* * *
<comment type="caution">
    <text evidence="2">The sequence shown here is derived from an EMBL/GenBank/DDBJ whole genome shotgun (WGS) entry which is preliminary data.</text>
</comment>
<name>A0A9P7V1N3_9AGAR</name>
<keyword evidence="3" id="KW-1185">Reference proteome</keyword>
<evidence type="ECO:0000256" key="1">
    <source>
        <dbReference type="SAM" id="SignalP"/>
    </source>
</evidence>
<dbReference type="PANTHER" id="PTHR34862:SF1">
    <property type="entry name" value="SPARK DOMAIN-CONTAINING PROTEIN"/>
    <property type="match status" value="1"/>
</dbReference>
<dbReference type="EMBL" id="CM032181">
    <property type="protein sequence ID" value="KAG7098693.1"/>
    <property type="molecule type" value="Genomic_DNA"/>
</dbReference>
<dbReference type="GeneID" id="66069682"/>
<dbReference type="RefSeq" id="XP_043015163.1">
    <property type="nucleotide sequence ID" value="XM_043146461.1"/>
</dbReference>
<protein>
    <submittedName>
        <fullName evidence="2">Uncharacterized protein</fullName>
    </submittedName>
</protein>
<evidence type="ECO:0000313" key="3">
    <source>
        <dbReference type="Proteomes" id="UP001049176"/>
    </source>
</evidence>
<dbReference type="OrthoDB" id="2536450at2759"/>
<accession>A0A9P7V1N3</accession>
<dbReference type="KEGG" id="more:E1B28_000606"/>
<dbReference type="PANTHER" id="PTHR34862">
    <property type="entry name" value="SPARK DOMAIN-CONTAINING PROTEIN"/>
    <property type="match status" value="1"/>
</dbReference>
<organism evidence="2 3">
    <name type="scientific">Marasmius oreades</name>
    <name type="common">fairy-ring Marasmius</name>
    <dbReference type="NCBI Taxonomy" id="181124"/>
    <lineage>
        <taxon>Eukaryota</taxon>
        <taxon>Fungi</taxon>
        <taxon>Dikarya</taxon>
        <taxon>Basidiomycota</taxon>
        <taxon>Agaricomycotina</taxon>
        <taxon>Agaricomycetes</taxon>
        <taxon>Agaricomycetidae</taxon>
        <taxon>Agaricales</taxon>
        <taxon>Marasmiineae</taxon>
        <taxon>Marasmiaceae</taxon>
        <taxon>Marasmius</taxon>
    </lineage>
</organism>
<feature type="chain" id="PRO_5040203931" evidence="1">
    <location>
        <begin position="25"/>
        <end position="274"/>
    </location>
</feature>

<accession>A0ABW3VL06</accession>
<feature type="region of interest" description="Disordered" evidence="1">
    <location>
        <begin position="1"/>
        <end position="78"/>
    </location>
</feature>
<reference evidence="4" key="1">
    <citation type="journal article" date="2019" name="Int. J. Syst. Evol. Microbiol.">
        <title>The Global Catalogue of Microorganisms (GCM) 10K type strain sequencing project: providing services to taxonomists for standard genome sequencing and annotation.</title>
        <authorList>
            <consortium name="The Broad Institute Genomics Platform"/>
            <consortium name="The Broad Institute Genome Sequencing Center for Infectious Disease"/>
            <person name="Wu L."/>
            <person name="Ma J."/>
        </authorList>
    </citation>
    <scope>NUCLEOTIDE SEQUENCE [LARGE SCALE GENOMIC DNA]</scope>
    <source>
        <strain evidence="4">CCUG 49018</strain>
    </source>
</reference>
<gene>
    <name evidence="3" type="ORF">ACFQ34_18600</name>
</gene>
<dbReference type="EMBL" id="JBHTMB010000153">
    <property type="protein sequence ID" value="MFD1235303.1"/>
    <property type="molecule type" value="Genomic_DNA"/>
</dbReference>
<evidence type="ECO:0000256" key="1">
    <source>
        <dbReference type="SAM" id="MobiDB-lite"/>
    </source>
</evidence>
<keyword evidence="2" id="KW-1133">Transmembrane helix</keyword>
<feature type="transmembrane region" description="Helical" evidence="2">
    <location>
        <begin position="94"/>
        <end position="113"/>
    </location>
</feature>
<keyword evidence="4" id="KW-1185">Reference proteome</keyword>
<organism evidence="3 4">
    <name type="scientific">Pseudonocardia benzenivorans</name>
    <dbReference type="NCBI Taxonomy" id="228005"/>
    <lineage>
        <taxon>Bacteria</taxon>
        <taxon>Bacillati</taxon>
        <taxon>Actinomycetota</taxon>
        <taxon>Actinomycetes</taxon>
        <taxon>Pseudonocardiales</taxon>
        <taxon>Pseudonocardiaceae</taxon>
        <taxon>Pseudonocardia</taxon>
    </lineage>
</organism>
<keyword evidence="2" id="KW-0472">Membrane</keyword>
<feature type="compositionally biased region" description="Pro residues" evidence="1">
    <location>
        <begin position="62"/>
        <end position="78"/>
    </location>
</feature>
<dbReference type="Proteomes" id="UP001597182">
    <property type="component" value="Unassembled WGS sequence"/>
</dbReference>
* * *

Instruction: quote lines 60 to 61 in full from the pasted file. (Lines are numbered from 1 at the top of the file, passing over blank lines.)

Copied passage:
        <begin position="25"/>
        <end position="274"/>